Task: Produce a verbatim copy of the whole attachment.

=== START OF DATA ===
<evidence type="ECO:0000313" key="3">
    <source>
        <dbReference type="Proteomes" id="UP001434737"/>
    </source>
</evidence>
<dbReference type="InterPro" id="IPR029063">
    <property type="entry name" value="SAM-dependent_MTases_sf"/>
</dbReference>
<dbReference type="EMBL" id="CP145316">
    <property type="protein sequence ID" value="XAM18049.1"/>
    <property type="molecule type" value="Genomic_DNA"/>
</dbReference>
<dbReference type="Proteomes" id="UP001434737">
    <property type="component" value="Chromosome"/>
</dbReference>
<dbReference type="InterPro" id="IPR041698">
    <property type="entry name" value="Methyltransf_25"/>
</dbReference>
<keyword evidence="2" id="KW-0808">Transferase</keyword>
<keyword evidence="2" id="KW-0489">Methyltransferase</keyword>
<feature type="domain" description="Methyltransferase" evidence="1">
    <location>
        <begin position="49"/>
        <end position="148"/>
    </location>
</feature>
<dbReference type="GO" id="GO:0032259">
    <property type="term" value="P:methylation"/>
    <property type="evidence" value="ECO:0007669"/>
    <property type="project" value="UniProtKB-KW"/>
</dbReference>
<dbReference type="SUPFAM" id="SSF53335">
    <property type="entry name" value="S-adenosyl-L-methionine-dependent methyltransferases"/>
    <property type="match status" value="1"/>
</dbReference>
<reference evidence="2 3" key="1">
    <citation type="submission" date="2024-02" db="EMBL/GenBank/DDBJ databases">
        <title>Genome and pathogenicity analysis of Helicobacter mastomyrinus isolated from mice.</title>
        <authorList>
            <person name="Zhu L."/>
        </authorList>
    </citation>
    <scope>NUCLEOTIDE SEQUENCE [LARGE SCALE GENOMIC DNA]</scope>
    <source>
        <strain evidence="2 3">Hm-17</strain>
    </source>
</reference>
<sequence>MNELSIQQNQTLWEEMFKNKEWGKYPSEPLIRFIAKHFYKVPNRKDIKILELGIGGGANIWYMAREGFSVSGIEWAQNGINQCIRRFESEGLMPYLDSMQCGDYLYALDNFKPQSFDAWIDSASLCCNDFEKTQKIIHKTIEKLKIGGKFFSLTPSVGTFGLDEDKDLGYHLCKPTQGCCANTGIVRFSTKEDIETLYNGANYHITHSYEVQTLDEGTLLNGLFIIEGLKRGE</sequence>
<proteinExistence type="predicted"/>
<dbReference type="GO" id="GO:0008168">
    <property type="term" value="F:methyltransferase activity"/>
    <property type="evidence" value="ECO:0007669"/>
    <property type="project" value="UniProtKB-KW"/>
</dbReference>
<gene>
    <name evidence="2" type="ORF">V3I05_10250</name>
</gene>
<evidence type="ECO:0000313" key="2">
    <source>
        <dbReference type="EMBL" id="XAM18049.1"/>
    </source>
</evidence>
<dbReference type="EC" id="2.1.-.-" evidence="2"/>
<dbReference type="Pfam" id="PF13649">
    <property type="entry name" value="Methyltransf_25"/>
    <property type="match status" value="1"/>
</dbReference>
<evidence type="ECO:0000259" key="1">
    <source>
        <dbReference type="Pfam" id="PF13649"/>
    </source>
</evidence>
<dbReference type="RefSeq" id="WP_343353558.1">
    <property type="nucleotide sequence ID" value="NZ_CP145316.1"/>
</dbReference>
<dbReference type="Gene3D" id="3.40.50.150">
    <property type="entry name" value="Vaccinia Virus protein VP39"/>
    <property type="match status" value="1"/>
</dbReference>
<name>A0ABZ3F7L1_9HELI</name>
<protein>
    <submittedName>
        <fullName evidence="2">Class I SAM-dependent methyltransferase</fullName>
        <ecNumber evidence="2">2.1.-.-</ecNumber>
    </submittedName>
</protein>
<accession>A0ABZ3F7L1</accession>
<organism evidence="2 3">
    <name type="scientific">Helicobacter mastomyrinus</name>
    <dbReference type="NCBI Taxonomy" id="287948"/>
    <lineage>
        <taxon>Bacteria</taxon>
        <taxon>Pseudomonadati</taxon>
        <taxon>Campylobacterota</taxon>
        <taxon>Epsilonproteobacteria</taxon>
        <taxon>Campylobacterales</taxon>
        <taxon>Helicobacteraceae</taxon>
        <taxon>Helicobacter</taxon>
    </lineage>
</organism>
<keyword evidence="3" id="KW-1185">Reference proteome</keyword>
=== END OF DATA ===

<evidence type="ECO:0000313" key="3">
    <source>
        <dbReference type="Proteomes" id="UP001434737"/>
    </source>
</evidence>
<dbReference type="InterPro" id="IPR029063">
    <property type="entry name" value="SAM-dependent_MTases_sf"/>
</dbReference>
<dbReference type="EMBL" id="CP145316">
    <property type="protein sequence ID" value="XAM18049.1"/>
    <property type="molecule type" value="Genomic_DNA"/>
</dbReference>
<dbReference type="Proteomes" id="UP001434737">
    <property type="component" value="Chromosome"/>
</dbReference>
<dbReference type="InterPro" id="IPR041698">
    <property type="entry name" value="Methyltransf_25"/>
</dbReference>
<keyword evidence="2" id="KW-0808">Transferase</keyword>
<keyword evidence="2" id="KW-0489">Methyltransferase</keyword>
<feature type="domain" description="Methyltransferase" evidence="1">
    <location>
        <begin position="49"/>
        <end position="148"/>
    </location>
</feature>
<dbReference type="GO" id="GO:0032259">
    <property type="term" value="P:methylation"/>
    <property type="evidence" value="ECO:0007669"/>
    <property type="project" value="UniProtKB-KW"/>
</dbReference>
<dbReference type="SUPFAM" id="SSF53335">
    <property type="entry name" value="S-adenosyl-L-methionine-dependent methyltransferases"/>
    <property type="match status" value="1"/>
</dbReference>
<reference evidence="2 3" key="1">
    <citation type="submission" date="2024-02" db="EMBL/GenBank/DDBJ databases">
        <title>Genome and pathogenicity analysis of Helicobacter mastomyrinus isolated from mice.</title>
        <authorList>
            <person name="Zhu L."/>
        </authorList>
    </citation>
    <scope>NUCLEOTIDE SEQUENCE [LARGE SCALE GENOMIC DNA]</scope>
    <source>
        <strain evidence="2 3">Hm-17</strain>
    </source>
</reference>
<sequence>MNELSIQQNQTLWEEMFKNKEWGKYPSEPLIRFIAKHFYKVPNRKDIKILELGIGGGANIWYMAREGFSVSGIEWAQNGINQCIRRFESEGLMPYLDSMQCGDYLYALDNFKPQSFDAWIDSASLCCNDFEKTQKIIHKTIEKLKIGGKFFSLTPSVGTFGLDEDKDLGYHLCKPTQGCCANTGIVRFSTKEDIETLYNGANYHITHSYEVQTLDEGTLLNGLFIIEGLKRGE</sequence>
<proteinExistence type="predicted"/>
<dbReference type="GO" id="GO:0008168">
    <property type="term" value="F:methyltransferase activity"/>
    <property type="evidence" value="ECO:0007669"/>
    <property type="project" value="UniProtKB-KW"/>
</dbReference>
<gene>
    <name evidence="2" type="ORF">V3I05_10250</name>
</gene>
<evidence type="ECO:0000313" key="2">
    <source>
        <dbReference type="EMBL" id="XAM18049.1"/>
    </source>
</evidence>
<dbReference type="EC" id="2.1.-.-" evidence="2"/>
<dbReference type="Pfam" id="PF13649">
    <property type="entry name" value="Methyltransf_25"/>
    <property type="match status" value="1"/>
</dbReference>
<evidence type="ECO:0000259" key="1">
    <source>
        <dbReference type="Pfam" id="PF13649"/>
    </source>
</evidence>
<dbReference type="RefSeq" id="WP_343353558.1">
    <property type="nucleotide sequence ID" value="NZ_CP145316.1"/>
</dbReference>
<dbReference type="Gene3D" id="3.40.50.150">
    <property type="entry name" value="Vaccinia Virus protein VP39"/>
    <property type="match status" value="1"/>
</dbReference>
<name>A0ABZ3F7L1_9HELI</name>
<protein>
    <submittedName>
        <fullName evidence="2">Class I SAM-dependent methyltransferase</fullName>
        <ecNumber evidence="2">2.1.-.-</ecNumber>
    </submittedName>
</protein>
<accession>A0ABZ3F7L1</accession>
<organism evidence="2 3">
    <name type="scientific">Helicobacter mastomyrinus</name>
    <dbReference type="NCBI Taxonomy" id="287948"/>
    <lineage>
        <taxon>Bacteria</taxon>
        <taxon>Pseudomonadati</taxon>
        <taxon>Campylobacterota</taxon>
        <taxon>Epsilonproteobacteria</taxon>
        <taxon>Campylobacterales</taxon>
        <taxon>Helicobacteraceae</taxon>
        <taxon>Helicobacter</taxon>
    </lineage>
</organism>
<keyword evidence="3" id="KW-1185">Reference proteome</keyword>